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There have been an infinite number of second basemen that have played for the New York Mets in the now 58 years the franchise has existed. Two of the greatest second basemen in MLB history, Roberto Alomar and their current second baseman Robinson Cano, have patrolled the position for the Mets. Neither one came close to the impact that Edgardo Alfonzo had while at the helm between 1999-2001.

Alfonzo originally was a shortstop while playing in his native Venezuela. Venezuela has produced many incredible shortstops over the years: Dave Concepcion, Omar Vizquel, Luis Aparicio, Chico Carrasquel, Ozzie Guillen, Carlos Guillen, and Elvis Andrus. Concepcion, Vizquel and Aparicio are three of the greatest shortstops to ever play the game. While in the Mets minor league system, Alfonzo eventually switched his position to third base and was the Mets regular third baseman beginning in 1995, his rookie season. After the Mets signed free agent All-Star third baseman Robin Ventura after the 1998 season, Alfonzo was forced to switch positions again. It was this move to second base that coincided with his greatest years both at the plate and in the field.

The 1999 New York Mets were one of the greatest teams in the history of the franchise. Led by future Hall of Famers Mike Piazza and Rickey Henderson, the team had a machine of an offense. There were five everyday players who batted over .300. They also sported one of the greatest defensive infields in the history of the sport, with gold gloves won by Ventura at third and Rey Ordonez at shortstop. First baseman John Olerud would win one the following year and many felt Alfonzo was robbed of the gold glove at third base in 1999. Despite not winning the gold glove, Alfonzo did win the silver slugger award for the best offensive player at third base that year, batting .304 with 27 home runs and 108 RBIs. Finally, to top off his incredible year, Alfonzo hit two home runs in game one of the divisional series playoffs against the Arizona Diamondbacks, including a ninth inning grand slam in the top of the ninth inning that proved to be the game winning hit.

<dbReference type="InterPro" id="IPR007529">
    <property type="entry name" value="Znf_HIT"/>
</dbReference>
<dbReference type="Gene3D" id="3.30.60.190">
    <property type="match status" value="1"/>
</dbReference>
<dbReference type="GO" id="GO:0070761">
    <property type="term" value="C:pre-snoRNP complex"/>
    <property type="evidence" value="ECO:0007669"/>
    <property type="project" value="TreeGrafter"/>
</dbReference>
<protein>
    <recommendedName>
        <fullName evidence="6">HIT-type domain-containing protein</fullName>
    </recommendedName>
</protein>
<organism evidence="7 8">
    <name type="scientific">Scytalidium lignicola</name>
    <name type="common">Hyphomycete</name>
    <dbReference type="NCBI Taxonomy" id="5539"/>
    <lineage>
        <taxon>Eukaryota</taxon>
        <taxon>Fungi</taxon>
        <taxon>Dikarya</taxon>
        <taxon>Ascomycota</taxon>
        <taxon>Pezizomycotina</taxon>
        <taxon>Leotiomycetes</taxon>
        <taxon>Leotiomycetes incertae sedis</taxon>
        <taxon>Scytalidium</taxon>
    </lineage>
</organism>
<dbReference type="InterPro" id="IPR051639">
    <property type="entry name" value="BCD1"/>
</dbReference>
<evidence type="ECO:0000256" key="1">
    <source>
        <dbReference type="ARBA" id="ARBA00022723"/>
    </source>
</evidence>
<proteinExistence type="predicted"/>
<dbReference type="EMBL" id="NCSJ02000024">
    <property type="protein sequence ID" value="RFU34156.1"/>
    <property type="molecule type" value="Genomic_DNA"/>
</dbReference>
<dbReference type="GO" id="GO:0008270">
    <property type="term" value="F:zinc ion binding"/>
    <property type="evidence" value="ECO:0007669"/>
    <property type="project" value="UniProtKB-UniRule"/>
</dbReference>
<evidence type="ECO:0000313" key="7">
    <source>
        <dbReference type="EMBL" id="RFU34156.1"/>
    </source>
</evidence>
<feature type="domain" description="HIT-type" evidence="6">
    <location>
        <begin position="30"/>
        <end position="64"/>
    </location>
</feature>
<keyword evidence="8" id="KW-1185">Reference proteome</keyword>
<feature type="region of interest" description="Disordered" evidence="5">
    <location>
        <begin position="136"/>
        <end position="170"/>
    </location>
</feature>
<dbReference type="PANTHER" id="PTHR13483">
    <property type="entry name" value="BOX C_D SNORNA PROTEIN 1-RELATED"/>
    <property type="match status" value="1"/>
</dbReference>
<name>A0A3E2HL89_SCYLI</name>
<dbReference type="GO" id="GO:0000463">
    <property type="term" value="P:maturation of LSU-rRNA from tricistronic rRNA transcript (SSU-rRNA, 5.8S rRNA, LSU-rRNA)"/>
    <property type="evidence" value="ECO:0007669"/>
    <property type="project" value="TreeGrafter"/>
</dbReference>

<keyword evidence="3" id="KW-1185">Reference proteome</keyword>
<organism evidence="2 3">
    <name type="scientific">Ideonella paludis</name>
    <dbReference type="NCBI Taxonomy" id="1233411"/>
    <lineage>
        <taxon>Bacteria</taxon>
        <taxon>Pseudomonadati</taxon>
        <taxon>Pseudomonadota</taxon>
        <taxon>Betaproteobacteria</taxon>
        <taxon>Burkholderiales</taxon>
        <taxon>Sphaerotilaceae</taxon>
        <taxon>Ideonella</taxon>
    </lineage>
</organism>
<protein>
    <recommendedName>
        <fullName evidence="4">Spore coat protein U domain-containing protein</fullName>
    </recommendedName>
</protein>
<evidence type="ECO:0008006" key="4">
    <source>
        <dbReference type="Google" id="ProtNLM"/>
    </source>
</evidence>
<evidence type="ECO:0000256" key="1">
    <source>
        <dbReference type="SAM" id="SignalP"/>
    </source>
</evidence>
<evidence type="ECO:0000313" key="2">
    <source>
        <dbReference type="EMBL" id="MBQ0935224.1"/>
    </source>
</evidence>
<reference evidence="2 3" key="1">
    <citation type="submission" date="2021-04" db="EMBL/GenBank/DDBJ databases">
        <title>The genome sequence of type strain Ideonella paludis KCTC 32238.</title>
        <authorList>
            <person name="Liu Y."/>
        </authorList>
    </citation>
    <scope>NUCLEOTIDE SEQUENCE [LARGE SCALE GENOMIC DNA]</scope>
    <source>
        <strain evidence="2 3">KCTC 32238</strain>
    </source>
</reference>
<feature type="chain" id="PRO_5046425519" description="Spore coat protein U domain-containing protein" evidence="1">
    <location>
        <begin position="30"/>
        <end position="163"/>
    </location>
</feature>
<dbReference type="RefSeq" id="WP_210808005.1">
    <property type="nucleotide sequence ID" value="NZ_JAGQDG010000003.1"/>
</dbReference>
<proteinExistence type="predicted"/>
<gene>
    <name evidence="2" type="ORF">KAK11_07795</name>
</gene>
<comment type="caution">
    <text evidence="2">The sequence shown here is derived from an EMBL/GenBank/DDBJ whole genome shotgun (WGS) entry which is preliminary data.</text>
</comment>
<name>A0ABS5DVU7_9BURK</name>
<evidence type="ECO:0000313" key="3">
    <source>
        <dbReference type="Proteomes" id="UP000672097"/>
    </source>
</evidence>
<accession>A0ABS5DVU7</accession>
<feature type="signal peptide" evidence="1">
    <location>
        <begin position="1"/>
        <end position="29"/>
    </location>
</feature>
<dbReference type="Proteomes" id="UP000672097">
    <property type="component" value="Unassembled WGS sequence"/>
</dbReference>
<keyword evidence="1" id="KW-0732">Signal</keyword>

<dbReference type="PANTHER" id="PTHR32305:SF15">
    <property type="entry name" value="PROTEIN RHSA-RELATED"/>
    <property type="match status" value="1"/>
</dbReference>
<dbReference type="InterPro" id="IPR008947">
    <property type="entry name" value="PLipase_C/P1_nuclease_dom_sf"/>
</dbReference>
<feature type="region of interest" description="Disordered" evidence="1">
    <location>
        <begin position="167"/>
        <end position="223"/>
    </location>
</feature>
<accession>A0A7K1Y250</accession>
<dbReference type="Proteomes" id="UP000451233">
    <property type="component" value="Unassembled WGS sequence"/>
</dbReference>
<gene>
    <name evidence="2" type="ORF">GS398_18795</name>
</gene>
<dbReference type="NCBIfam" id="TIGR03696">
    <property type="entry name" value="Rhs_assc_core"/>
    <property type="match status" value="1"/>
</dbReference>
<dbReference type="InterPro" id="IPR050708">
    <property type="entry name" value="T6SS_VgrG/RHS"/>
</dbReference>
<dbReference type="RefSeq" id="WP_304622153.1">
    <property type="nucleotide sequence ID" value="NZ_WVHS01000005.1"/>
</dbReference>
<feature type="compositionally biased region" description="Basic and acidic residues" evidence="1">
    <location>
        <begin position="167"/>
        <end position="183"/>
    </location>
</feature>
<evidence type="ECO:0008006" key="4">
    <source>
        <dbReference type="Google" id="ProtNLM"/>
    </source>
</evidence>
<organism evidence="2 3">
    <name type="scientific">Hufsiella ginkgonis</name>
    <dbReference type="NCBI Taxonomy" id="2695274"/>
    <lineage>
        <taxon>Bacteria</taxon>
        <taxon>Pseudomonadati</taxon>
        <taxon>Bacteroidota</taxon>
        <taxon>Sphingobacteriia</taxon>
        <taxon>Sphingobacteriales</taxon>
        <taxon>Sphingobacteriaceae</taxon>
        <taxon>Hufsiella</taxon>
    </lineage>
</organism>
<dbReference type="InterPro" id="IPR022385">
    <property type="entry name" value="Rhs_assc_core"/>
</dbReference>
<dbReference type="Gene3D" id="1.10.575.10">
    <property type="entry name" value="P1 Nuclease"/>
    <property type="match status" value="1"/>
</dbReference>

The 2000 season was another stellar season for Alfonzo both in the field and at the plate. Alfonzo batted .324 with 25 home runs and 94 RBI’s and once again helped lead the Mets to the playoffs. He had a phenomenal National League playoff series at the plate, including batting .444 in the Mets five game defeat of the St. Louis Cardinals to reach the World Series for the first time in 14 years, eventually losing to their crosstown rivals the Yankees in five games.

Alfonzo’s numbers dropped drastically in 2001 due to several injuries. In 2002, he was once again moved back to third base as the Mets acquired future Hall of Famer Alomar to play second. It was a disastrous acquisition as Alomar proved to be past his prime and was a complete bust. Alfonzo batted .308 in what would be his final season as a Met.

My father loved the way Alfonzo played the game. When my father first saw Alfonzo play for the Mets in 1995, my father proclaimed that Alfonzo would go down as one of the greatest Mets of all time. Alfonzo proved him right, as his clutch hitting and superior defense makes Fonzie, as he’s affectionately called by longtime Mets fans, the greatest second baseman ever to wear a Mets uniform.

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